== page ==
Nothing is permanent, so everything is precious. Here’s a selection of some happenings—fleeting or otherwise—in the Buddhist world this week.
Uighur People Face Forced Sterilization
The Uighur people, ethnic Muslims who live in China’s far west region of Xinjiang, have faced discrimination, forced internment in re-education camps, and other state-sanctioned violence in recent years. Now, more information is coming to light about Chinese government-led efforts to systematically curb its Uighur population. According to the Associated Press (AP), Chinese authorities are using “draconian measures” to curb birth rates among Uighurs and other minorities. These measures include pregnancy checks, and forces intrauterine devices (IUDs), sterilization, and even abortion. While individual people had spoken out about forced birth control, interviews and data taken from an AP investigation of government statistics, state documents, and interviews with 30 ex-internment camp detainees, family members, and a former detention camp instructor, show that forced sterilization practices are much more widespread than previously understood. Some experts are now calling China’s attempt to stifle Uighur birth rates a form of “demographic genocide.”
New Online Initiative Launches “Pay What You Can” Mindfulness Classes for Kids and Parents
A new online mindfulness resource hopes to help families cope with the difficulties presented by the COVID-19 pandemic and the distress around recent acts of police brutality in the US. Founded by mindfulness teachers, psychologists, and educators, Inner Kids Collaborative offers daily mindfulness lessons on Zoom for children, tweens, and teens, as well as for their parents, caregivers, and educators, on an entirely “pay what you can” basis. “I think it’s important for people to know that this project is ‘pay what you can afford,’” co-founder and mindfulness teacher Susan Kaiser Greenland told Tricycle in an email. “If you can’t afford anything, you can email us and we’ll send you the link to get in for free. We’re a new nonprofit and providing affordable classes is important to us, especially during the pandemic when so many families are going stir-crazy.”
Inner Kids offers two classes each week in Spanish, in partnership with Mexico-based mindfulness organization AtentaMente, and also hosts a weekly class for caregivers of children with autism. “I couldn’t be prouder or more grateful to be part of this fantastic collaborative of volunteer teachers, all of whom are working their hearts out to bring this project to life,” Greenland said. To register, check out Inner Kids’ schedule here.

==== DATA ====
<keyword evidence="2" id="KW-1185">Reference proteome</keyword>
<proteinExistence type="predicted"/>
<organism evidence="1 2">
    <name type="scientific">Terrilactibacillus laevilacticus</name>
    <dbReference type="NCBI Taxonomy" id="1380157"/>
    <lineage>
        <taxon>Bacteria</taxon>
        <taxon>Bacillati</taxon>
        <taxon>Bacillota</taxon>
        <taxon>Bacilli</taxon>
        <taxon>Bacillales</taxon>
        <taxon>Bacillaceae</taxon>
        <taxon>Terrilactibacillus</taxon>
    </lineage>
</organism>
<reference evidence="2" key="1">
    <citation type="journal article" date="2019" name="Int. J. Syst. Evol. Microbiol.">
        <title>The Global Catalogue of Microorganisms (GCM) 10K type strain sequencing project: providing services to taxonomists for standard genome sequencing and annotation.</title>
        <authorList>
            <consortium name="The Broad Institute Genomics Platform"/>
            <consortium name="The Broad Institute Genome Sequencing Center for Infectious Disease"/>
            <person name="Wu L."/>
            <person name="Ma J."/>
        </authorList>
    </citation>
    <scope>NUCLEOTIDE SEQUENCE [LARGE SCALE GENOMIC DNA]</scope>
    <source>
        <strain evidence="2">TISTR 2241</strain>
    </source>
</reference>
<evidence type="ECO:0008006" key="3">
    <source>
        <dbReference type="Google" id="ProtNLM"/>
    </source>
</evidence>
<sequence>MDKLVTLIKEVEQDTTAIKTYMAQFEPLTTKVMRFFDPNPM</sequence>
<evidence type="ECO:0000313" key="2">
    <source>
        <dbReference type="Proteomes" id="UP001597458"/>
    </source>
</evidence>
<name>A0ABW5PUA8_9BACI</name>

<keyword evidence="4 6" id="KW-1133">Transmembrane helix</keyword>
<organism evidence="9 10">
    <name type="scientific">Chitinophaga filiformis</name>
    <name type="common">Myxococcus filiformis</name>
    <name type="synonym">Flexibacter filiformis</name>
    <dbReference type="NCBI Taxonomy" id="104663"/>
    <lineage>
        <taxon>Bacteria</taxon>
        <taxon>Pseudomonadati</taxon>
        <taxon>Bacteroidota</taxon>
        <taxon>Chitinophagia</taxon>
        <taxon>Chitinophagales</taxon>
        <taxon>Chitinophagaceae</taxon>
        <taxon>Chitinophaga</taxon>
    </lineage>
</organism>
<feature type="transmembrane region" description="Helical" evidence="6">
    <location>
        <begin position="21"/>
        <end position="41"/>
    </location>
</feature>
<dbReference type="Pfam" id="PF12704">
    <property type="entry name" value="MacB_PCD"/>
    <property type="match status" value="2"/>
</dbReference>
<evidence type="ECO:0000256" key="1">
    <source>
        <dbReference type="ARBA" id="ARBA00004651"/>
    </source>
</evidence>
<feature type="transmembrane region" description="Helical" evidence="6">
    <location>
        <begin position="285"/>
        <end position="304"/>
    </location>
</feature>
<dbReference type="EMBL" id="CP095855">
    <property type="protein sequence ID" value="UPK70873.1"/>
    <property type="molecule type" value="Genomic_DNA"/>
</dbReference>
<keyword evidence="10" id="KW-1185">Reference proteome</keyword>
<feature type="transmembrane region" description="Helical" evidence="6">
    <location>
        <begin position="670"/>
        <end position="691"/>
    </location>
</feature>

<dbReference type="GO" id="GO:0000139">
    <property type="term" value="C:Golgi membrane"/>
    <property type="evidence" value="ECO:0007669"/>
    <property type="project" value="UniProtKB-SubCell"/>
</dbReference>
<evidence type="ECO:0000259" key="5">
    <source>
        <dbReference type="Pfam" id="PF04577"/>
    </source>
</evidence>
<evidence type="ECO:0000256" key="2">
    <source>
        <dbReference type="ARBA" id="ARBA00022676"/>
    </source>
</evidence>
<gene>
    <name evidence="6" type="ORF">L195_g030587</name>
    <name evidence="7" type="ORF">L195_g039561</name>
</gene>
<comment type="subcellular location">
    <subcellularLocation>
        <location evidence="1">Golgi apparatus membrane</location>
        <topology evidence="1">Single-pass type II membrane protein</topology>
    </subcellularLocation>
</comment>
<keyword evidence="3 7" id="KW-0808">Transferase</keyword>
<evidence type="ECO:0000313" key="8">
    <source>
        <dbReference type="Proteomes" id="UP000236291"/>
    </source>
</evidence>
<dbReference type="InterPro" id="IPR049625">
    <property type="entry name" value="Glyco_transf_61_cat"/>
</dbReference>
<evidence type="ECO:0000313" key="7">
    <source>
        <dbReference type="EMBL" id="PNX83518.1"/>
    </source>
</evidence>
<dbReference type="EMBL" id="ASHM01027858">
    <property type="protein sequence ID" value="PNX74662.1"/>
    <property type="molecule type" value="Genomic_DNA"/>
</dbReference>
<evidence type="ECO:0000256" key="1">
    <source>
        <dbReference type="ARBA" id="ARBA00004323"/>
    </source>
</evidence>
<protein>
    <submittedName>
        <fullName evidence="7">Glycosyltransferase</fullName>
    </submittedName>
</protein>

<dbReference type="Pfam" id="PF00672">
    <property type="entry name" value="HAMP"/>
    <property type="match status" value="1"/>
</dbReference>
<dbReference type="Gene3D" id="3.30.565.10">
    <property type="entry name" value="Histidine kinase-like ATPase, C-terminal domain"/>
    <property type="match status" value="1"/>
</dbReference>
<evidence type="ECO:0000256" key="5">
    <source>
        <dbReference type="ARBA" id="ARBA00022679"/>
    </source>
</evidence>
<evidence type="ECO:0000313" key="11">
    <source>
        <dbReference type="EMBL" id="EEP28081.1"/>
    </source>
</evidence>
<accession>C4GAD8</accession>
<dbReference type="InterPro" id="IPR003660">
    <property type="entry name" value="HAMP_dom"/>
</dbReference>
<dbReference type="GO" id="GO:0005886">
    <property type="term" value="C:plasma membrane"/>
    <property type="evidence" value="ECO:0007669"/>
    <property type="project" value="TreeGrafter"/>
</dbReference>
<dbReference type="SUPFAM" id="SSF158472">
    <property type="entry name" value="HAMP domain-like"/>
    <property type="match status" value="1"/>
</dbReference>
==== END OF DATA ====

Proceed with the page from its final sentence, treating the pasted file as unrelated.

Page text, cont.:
Bodhgaya Hotels Ban Chinese Travelers
Hotels in Bodhgaya, India, the site where the Buddha realized enlightenment, have announced that they will no longer accommodate pilgrims of Chinese nationality, amid rising tensions at the Indo-Chinese border, according to reporting by the New Indian Express. The Bodh Gaya Hotel Association and the Bodh Gaya Restaurant Association decided to also ban Chinese citizens from restaurants, according to the report. Sudama Kumar, General Secretary of Bodh Gaya Hotel Association, told the New Indian Express that the decision was made as an action of desh-hit—the Hindi term for patriotism. “Nation first thereafter anything,” he said.
Sudama also said that the Hotel Association, along with Confederation of All India Traders Association, an advocate for small traders and businesses in India, had decided to boycott Chinese products in Bodhgaya.
Buddhist Digital Resource Center to Release Expanded Digital Library
The Buddhist Digital Resource Center (BDRC) is set to launch a new website on August 1 with an enlarged collection of free digitized resources from Mahayana, Theravada, and Vajrayana Buddhist traditions, according to Buddhistdoor Global. The new website is the result of over three years of work to collect and digitize Buddhist literature, including over 320,000 palm leaf manuscripts from Cambodia, and to develop more advanced library search tools. The project advances BDRC’s mission to preserve Buddhist texts that are in danger of damage due to poor storage conditions, neglect, or social disruption. A beta version of the site is available now.
Interfaith Leaders Demand Removal of Religious Statues from Nightclubs
A group of interfaith leaders have called for Live Nation Entertainment to remove Hindu, Buddhist, and Jain statues from their nightclubs, CBS Los Angeles reported this week. Entertainment company Live Nation Entertainment owns the Foundation Room nightclubs, upscale nightclubs in major cities across the country including those in the “House of Blues” network. The interfaith leaders wrote in their statement that displaying religious statues in these nightclubs is “very disrespectful” and noted that the statues are “prone to desecration by patrons.” They also urged Live Nation Entertainment to issue a formal apology to Hindu, Buddhist, and Jain communities. Live Nation Entertainment has not yet publicly responded.
First Female Buddhist Fire Chaplain in the World
It’s been a year of many unfortunate “firsts,” but here’s one worth celebrating. Jacquetta Gomes, who has been a Buddhist and multifaith chaplain for the East Sussex Fire and Rescue Service (ESFRS) in Sussex county, United Kingdom, since 2014, was recently named the “first female Buddhist Fire Chaplain in the world” by 100 Pioneering Women of Sussex, a list kept by the UK’s Royal Pavilion & Museums. Chaplains are a part of fire services in the UK, where they offer both secular counseling and religious support. The daughter of a firefighter, Gomes says that she relishes the opportunity to help her community: “Every time I act as a chaplain as well as helping others I learn and expand my understanding.”
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